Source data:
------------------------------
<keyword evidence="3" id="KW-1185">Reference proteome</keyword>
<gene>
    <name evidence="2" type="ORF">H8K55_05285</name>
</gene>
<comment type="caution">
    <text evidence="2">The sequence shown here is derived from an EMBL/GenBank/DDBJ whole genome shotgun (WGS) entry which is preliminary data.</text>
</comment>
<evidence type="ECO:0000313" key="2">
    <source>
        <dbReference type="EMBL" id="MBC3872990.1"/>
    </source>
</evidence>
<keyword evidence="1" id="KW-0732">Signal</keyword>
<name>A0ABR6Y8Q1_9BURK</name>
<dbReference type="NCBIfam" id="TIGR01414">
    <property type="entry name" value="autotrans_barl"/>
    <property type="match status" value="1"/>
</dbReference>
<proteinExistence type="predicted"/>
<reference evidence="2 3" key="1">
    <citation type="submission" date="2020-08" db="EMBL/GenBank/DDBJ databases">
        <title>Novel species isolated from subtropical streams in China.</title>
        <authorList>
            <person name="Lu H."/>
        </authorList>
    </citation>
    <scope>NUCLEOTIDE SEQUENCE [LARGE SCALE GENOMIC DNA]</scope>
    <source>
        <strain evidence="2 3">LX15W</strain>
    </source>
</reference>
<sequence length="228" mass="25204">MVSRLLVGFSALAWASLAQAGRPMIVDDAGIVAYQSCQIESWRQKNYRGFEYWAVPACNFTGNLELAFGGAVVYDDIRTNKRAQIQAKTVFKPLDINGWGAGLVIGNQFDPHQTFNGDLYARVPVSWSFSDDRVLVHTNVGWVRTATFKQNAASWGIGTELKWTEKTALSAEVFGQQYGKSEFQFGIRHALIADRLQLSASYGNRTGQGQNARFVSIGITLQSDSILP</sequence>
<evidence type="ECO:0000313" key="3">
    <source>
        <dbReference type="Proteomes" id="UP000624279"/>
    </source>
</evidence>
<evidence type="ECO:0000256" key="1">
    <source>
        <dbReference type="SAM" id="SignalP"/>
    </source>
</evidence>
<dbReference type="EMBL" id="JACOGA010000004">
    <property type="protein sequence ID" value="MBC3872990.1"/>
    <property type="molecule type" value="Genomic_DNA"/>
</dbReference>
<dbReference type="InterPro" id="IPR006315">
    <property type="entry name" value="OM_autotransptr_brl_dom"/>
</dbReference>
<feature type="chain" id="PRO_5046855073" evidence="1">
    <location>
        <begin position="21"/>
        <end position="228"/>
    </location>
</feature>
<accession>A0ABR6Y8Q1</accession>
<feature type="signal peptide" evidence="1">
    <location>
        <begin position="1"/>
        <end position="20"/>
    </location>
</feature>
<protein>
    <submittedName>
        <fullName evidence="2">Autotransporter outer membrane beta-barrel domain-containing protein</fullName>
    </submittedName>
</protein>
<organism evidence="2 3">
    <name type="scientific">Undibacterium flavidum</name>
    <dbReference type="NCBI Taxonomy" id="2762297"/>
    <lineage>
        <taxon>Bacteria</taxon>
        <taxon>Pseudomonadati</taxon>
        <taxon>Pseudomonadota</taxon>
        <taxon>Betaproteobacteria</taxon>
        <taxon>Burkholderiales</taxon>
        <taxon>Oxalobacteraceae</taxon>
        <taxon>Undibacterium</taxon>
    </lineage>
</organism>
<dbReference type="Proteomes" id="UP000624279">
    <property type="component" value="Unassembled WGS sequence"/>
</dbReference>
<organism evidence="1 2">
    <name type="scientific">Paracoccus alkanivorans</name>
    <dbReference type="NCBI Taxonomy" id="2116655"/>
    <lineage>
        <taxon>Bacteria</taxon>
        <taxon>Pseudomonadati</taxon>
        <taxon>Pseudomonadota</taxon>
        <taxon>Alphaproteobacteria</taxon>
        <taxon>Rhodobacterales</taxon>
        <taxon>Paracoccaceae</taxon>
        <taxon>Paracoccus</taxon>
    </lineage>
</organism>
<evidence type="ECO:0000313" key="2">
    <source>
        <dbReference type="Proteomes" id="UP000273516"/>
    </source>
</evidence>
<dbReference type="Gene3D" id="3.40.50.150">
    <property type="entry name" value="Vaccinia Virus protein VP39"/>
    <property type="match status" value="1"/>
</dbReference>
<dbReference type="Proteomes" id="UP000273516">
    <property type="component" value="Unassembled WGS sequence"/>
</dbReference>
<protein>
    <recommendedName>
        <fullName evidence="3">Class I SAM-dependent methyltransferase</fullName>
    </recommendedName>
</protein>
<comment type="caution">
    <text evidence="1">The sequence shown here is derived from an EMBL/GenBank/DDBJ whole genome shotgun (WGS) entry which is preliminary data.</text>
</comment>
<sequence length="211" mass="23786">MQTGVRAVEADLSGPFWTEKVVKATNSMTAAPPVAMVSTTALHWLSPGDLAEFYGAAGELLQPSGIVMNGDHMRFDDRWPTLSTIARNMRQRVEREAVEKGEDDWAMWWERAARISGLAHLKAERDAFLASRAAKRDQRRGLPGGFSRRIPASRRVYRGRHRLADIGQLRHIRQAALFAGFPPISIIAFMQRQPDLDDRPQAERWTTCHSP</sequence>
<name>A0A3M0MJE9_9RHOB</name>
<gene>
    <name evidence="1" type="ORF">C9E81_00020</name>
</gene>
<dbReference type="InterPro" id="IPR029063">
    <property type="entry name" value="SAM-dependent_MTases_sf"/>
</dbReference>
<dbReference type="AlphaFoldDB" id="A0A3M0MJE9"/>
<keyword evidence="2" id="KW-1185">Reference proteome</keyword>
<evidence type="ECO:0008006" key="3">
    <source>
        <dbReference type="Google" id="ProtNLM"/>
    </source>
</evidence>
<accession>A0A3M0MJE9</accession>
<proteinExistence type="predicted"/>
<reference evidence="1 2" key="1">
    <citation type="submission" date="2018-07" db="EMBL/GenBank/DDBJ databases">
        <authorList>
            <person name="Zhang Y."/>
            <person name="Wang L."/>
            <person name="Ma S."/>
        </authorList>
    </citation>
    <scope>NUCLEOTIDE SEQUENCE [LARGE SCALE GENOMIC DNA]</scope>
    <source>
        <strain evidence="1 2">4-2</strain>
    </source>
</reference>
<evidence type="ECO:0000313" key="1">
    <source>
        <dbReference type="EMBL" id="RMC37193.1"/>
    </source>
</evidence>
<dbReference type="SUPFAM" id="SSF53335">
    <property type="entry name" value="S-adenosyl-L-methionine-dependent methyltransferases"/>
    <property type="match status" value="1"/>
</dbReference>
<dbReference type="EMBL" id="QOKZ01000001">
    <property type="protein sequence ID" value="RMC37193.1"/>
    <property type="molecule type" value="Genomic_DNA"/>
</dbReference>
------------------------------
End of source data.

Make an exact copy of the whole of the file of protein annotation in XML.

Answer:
<keyword evidence="3" id="KW-1185">Reference proteome</keyword>
<gene>
    <name evidence="2" type="ORF">H8K55_05285</name>
</gene>
<comment type="caution">
    <text evidence="2">The sequence shown here is derived from an EMBL/GenBank/DDBJ whole genome shotgun (WGS) entry which is preliminary data.</text>
</comment>
<evidence type="ECO:0000313" key="2">
    <source>
        <dbReference type="EMBL" id="MBC3872990.1"/>
    </source>
</evidence>
<keyword evidence="1" id="KW-0732">Signal</keyword>
<name>A0ABR6Y8Q1_9BURK</name>
<dbReference type="NCBIfam" id="TIGR01414">
    <property type="entry name" value="autotrans_barl"/>
    <property type="match status" value="1"/>
</dbReference>
<proteinExistence type="predicted"/>
<reference evidence="2 3" key="1">
    <citation type="submission" date="2020-08" db="EMBL/GenBank/DDBJ databases">
        <title>Novel species isolated from subtropical streams in China.</title>
        <authorList>
            <person name="Lu H."/>
        </authorList>
    </citation>
    <scope>NUCLEOTIDE SEQUENCE [LARGE SCALE GENOMIC DNA]</scope>
    <source>
        <strain evidence="2 3">LX15W</strain>
    </source>
</reference>
<sequence length="228" mass="25204">MVSRLLVGFSALAWASLAQAGRPMIVDDAGIVAYQSCQIESWRQKNYRGFEYWAVPACNFTGNLELAFGGAVVYDDIRTNKRAQIQAKTVFKPLDINGWGAGLVIGNQFDPHQTFNGDLYARVPVSWSFSDDRVLVHTNVGWVRTATFKQNAASWGIGTELKWTEKTALSAEVFGQQYGKSEFQFGIRHALIADRLQLSASYGNRTGQGQNARFVSIGITLQSDSILP</sequence>
<evidence type="ECO:0000313" key="3">
    <source>
        <dbReference type="Proteomes" id="UP000624279"/>
    </source>
</evidence>
<evidence type="ECO:0000256" key="1">
    <source>
        <dbReference type="SAM" id="SignalP"/>
    </source>
</evidence>
<dbReference type="EMBL" id="JACOGA010000004">
    <property type="protein sequence ID" value="MBC3872990.1"/>
    <property type="molecule type" value="Genomic_DNA"/>
</dbReference>
<dbReference type="InterPro" id="IPR006315">
    <property type="entry name" value="OM_autotransptr_brl_dom"/>
</dbReference>
<feature type="chain" id="PRO_5046855073" evidence="1">
    <location>
        <begin position="21"/>
        <end position="228"/>
    </location>
</feature>
<accession>A0ABR6Y8Q1</accession>
<feature type="signal peptide" evidence="1">
    <location>
        <begin position="1"/>
        <end position="20"/>
    </location>
</feature>
<protein>
    <submittedName>
        <fullName evidence="2">Autotransporter outer membrane beta-barrel domain-containing protein</fullName>
    </submittedName>
</protein>
<organism evidence="2 3">
    <name type="scientific">Undibacterium flavidum</name>
    <dbReference type="NCBI Taxonomy" id="2762297"/>
    <lineage>
        <taxon>Bacteria</taxon>
        <taxon>Pseudomonadati</taxon>
        <taxon>Pseudomonadota</taxon>
        <taxon>Betaproteobacteria</taxon>
        <taxon>Burkholderiales</taxon>
        <taxon>Oxalobacteraceae</taxon>
        <taxon>Undibacterium</taxon>
    </lineage>
</organism>
<dbReference type="Proteomes" id="UP000624279">
    <property type="component" value="Unassembled WGS sequence"/>
</dbReference>
<organism evidence="1 2">
    <name type="scientific">Paracoccus alkanivorans</name>
    <dbReference type="NCBI Taxonomy" id="2116655"/>
    <lineage>
        <taxon>Bacteria</taxon>
        <taxon>Pseudomonadati</taxon>
        <taxon>Pseudomonadota</taxon>
        <taxon>Alphaproteobacteria</taxon>
        <taxon>Rhodobacterales</taxon>
        <taxon>Paracoccaceae</taxon>
        <taxon>Paracoccus</taxon>
    </lineage>
</organism>
<evidence type="ECO:0000313" key="2">
    <source>
        <dbReference type="Proteomes" id="UP000273516"/>
    </source>
</evidence>
<dbReference type="Gene3D" id="3.40.50.150">
    <property type="entry name" value="Vaccinia Virus protein VP39"/>
    <property type="match status" value="1"/>
</dbReference>
<dbReference type="Proteomes" id="UP000273516">
    <property type="component" value="Unassembled WGS sequence"/>
</dbReference>
<protein>
    <recommendedName>
        <fullName evidence="3">Class I SAM-dependent methyltransferase</fullName>
    </recommendedName>
</protein>
<comment type="caution">
    <text evidence="1">The sequence shown here is derived from an EMBL/GenBank/DDBJ whole genome shotgun (WGS) entry which is preliminary data.</text>
</comment>
<sequence length="211" mass="23786">MQTGVRAVEADLSGPFWTEKVVKATNSMTAAPPVAMVSTTALHWLSPGDLAEFYGAAGELLQPSGIVMNGDHMRFDDRWPTLSTIARNMRQRVEREAVEKGEDDWAMWWERAARISGLAHLKAERDAFLASRAAKRDQRRGLPGGFSRRIPASRRVYRGRHRLADIGQLRHIRQAALFAGFPPISIIAFMQRQPDLDDRPQAERWTTCHSP</sequence>
<name>A0A3M0MJE9_9RHOB</name>
<gene>
    <name evidence="1" type="ORF">C9E81_00020</name>
</gene>
<dbReference type="InterPro" id="IPR029063">
    <property type="entry name" value="SAM-dependent_MTases_sf"/>
</dbReference>
<dbReference type="AlphaFoldDB" id="A0A3M0MJE9"/>
<keyword evidence="2" id="KW-1185">Reference proteome</keyword>
<evidence type="ECO:0008006" key="3">
    <source>
        <dbReference type="Google" id="ProtNLM"/>
    </source>
</evidence>
<accession>A0A3M0MJE9</accession>
<proteinExistence type="predicted"/>
<reference evidence="1 2" key="1">
    <citation type="submission" date="2018-07" db="EMBL/GenBank/DDBJ databases">
        <authorList>
            <person name="Zhang Y."/>
            <person name="Wang L."/>
            <person name="Ma S."/>
        </authorList>
    </citation>
    <scope>NUCLEOTIDE SEQUENCE [LARGE SCALE GENOMIC DNA]</scope>
    <source>
        <strain evidence="1 2">4-2</strain>
    </source>
</reference>
<evidence type="ECO:0000313" key="1">
    <source>
        <dbReference type="EMBL" id="RMC37193.1"/>
    </source>
</evidence>
<dbReference type="SUPFAM" id="SSF53335">
    <property type="entry name" value="S-adenosyl-L-methionine-dependent methyltransferases"/>
    <property type="match status" value="1"/>
</dbReference>
<dbReference type="EMBL" id="QOKZ01000001">
    <property type="protein sequence ID" value="RMC37193.1"/>
    <property type="molecule type" value="Genomic_DNA"/>
</dbReference>